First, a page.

Charcot-Marie-Tooth disease type X (CMTX) may increase the risk of developing multiple sclerosis (MS), the most common central nervous system inflammatory demyelinating disease, according to data from a Greek study.
Men, with only one X chromosome, have more severe symptoms than women, who have two (in females, one copy is often called a backup copy in case there are abnormalities in the other X chromosome).
CMTX is characterized by an overly thin protective layer of myelin surrounding nerve fibers of peripheral nerve cells, those that connect the brain and spinal cord to muscles and sensory organs.
This causes progressive nerve cell degeneration, leading to muscle weakness and atrophy, and decreased sensation (touch, pain, or heat), mainly in the feet, legs, hands, and forearms.
In the last 20 years, several studies have linked CMT with multiple sclerosis, an immune-mediated neurodegenerative disorder characterized by the loss of the myelin sheath that protects nerve cells.
Among these studies, at least four cases of patients with CMTX report they also developed signs of demyelination (loss of myelin) that is compatible with a diagnosis of MS.
Researchers at the School of Medicine, National and Kapodistrian University of Athens in Greece, set out to investigate the potential link between CMTX and MS.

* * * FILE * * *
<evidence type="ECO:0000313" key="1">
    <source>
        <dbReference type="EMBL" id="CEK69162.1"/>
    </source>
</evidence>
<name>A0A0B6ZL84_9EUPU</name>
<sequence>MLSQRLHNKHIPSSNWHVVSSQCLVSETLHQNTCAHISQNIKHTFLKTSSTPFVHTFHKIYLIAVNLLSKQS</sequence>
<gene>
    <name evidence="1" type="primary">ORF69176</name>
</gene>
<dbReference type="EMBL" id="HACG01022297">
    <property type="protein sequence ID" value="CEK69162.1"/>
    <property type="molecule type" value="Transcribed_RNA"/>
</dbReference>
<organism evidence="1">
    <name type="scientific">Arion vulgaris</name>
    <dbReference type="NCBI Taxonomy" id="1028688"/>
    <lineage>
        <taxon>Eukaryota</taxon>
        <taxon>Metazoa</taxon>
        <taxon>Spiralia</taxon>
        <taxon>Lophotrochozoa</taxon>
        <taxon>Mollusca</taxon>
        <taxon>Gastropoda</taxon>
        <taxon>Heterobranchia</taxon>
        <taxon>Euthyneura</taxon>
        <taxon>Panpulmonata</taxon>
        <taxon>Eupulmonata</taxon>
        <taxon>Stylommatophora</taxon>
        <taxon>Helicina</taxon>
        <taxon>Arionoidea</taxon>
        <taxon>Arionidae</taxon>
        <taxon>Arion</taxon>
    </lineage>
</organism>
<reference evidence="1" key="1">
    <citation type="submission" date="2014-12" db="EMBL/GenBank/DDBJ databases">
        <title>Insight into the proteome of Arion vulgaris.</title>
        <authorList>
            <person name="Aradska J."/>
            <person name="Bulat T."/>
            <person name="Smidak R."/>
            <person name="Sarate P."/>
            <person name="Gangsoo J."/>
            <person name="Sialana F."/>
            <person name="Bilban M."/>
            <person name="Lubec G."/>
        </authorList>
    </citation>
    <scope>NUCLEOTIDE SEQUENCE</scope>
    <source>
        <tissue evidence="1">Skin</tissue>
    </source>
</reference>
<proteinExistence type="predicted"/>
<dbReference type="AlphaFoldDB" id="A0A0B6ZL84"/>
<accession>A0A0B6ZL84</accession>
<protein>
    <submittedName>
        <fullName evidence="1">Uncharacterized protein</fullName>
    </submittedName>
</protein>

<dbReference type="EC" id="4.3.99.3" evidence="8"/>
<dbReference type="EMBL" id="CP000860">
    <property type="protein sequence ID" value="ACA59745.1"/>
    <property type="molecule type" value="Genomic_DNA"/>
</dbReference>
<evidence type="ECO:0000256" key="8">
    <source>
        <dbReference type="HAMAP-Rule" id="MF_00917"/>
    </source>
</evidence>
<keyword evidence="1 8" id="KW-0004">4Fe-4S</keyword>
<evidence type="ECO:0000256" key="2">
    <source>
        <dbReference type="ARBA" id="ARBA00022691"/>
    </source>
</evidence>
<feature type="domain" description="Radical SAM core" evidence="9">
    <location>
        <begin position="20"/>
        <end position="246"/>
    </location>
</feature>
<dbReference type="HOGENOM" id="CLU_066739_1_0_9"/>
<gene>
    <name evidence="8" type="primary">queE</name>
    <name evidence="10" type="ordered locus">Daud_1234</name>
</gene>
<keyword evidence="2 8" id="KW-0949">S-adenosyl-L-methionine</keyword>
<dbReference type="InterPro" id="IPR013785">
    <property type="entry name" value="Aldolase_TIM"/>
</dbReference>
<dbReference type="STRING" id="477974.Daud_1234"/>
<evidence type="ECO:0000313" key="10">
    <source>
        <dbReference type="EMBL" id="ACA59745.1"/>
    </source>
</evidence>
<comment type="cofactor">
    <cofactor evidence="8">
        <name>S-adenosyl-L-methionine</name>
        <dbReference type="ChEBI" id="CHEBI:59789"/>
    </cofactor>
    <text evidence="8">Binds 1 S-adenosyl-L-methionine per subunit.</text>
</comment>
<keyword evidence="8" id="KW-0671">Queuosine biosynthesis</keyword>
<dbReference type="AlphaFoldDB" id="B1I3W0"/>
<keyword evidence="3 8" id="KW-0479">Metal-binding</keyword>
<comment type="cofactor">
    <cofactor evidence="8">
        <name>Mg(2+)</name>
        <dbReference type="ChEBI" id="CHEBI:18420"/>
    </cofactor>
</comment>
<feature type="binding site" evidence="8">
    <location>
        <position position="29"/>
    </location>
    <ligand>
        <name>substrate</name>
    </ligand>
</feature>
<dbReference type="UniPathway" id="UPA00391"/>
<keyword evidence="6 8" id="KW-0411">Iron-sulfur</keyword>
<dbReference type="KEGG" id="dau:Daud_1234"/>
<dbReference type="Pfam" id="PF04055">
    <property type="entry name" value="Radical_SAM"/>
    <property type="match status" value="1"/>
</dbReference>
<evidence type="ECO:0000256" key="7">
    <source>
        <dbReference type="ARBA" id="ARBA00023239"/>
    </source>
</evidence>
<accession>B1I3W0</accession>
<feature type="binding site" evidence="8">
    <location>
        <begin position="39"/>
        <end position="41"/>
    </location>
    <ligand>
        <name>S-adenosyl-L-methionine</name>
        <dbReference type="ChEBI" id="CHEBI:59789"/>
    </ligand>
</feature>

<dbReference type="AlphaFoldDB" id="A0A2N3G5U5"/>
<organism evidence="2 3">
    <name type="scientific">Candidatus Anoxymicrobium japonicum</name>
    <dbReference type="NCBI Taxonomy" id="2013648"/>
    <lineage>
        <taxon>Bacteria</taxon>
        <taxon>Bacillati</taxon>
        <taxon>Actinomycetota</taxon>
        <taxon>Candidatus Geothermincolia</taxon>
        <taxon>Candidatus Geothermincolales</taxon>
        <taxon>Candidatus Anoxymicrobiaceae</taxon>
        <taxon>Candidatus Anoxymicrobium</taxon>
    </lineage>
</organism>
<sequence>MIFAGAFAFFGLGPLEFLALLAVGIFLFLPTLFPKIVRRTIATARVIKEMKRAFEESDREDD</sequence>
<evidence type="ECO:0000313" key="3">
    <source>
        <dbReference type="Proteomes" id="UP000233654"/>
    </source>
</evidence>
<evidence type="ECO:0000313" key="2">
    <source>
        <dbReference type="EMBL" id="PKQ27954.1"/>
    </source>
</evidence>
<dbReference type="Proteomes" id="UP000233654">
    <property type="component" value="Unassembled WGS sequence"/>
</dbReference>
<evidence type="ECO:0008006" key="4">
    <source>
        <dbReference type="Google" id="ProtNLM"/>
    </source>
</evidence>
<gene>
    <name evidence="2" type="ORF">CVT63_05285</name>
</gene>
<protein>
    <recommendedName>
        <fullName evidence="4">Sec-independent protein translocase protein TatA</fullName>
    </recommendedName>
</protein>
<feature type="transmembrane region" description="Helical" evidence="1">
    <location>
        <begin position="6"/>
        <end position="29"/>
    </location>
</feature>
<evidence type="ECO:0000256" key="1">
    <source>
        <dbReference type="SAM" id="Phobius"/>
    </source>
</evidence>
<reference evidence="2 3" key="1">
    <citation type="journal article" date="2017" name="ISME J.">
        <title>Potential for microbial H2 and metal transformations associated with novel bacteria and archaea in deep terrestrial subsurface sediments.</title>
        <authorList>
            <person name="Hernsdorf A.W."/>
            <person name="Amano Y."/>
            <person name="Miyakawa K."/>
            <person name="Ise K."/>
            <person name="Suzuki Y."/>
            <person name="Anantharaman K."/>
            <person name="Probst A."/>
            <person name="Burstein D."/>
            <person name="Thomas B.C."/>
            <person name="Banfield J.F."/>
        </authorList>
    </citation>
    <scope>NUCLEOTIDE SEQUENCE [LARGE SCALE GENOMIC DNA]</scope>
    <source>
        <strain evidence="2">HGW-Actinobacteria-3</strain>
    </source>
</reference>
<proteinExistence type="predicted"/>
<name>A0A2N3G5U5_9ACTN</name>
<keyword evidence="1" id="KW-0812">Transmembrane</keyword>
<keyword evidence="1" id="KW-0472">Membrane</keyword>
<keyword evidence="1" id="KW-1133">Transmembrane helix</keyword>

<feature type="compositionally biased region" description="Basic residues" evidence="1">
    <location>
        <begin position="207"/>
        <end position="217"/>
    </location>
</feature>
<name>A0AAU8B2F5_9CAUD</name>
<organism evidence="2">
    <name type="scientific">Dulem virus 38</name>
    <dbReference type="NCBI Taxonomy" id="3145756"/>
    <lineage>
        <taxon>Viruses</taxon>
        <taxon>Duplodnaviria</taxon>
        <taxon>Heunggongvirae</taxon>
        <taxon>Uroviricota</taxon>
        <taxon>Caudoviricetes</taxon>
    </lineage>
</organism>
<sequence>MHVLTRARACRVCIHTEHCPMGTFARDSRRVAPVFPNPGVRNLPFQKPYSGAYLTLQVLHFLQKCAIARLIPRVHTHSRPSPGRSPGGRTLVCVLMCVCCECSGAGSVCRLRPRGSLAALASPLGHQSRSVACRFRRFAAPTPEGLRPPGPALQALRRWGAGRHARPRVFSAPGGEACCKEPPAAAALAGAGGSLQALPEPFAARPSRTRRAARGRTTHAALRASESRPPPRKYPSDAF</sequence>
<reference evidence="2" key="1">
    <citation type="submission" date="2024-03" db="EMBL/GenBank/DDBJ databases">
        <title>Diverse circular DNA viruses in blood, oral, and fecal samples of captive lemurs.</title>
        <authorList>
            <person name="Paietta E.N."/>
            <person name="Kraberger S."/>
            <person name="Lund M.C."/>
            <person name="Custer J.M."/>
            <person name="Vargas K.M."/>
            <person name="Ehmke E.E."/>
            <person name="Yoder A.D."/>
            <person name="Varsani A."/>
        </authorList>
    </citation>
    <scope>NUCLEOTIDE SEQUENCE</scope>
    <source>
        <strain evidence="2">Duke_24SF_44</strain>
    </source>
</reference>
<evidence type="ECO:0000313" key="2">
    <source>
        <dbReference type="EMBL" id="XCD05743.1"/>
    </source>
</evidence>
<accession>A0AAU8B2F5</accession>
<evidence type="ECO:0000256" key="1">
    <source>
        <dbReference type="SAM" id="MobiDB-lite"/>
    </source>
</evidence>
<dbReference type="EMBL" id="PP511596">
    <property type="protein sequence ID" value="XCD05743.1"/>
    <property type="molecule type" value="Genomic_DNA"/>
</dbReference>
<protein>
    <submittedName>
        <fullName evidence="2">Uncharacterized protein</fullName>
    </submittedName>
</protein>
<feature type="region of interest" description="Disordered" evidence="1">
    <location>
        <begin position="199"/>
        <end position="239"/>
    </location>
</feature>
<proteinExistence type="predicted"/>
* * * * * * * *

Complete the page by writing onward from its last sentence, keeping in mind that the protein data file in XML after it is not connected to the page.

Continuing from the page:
They measured the frequency of MS among a group of Greek patients with CMTX.
In total, their group included 70 patients with CMTX (all positive for mutations in the GJB1 gene, located on the X chromosome) and with symptoms and signs suggestive of multiple sclerosis.
All of them underwent a brain scan by magnetic resonance imaging (MRI) and, where possible, analysis of the cerebrospinal fluid (collected by a lumbar puncture) to confirm an MS diagnosis. Cerebrospinal fluid is the liquid around your brain and spinal cord.
Additionally, they included a group of 18 CMTX patients without any signs of MS and 18 age- and gender-matched healthy individuals as controls. All of them also underwent brain MRI scans.
Blood samples from two patients with CMTX and MS were also investigated for evidence of autoimmunity.
Out the 70 patients diagnosed with CMTX, three of them fulfilled the criteria for MS: two male patients, one in his 50s and the other in his 60s, and one woman, age 47.
Their brain MRIs showed signs of myelin damage (old and new) in the brain and spinal cord (the so-called T2 hyperintense lesions) and they tested positive for gadolinium, a large molecule that only enters the central nervous system when there is active inflammation.
Patients also showed impairments in their ability to walk and signs of muscle shirking (atrophy). In two of the cases, neuropsychological tests revealed impairments in verbal and visuo-spatial working memory.
The blood analysis from the two patients with CMTX and signs of MS tested negative for the presence of autoantibodies, those that trigger autoimmune disorders because they attack the body’s own tissues.
Within the group of 18 patients with CMTX but no evidence of MS symptoms, 10 of them showed signs of T2-hyperintense lesions in the corpus callosum, the bridge between the left and right sides of the brain. No such signs were found in the healthy controls.
This study “presents circumstantial evidence for an association between CMTX and an inflammatory [central nervous system] demyelinating disease fulfilling diagnostic criteria for MS, suggesting that pathogenic mutations in GJB1 may act as a rare risk factor for the development of MS,” researchers wrote.
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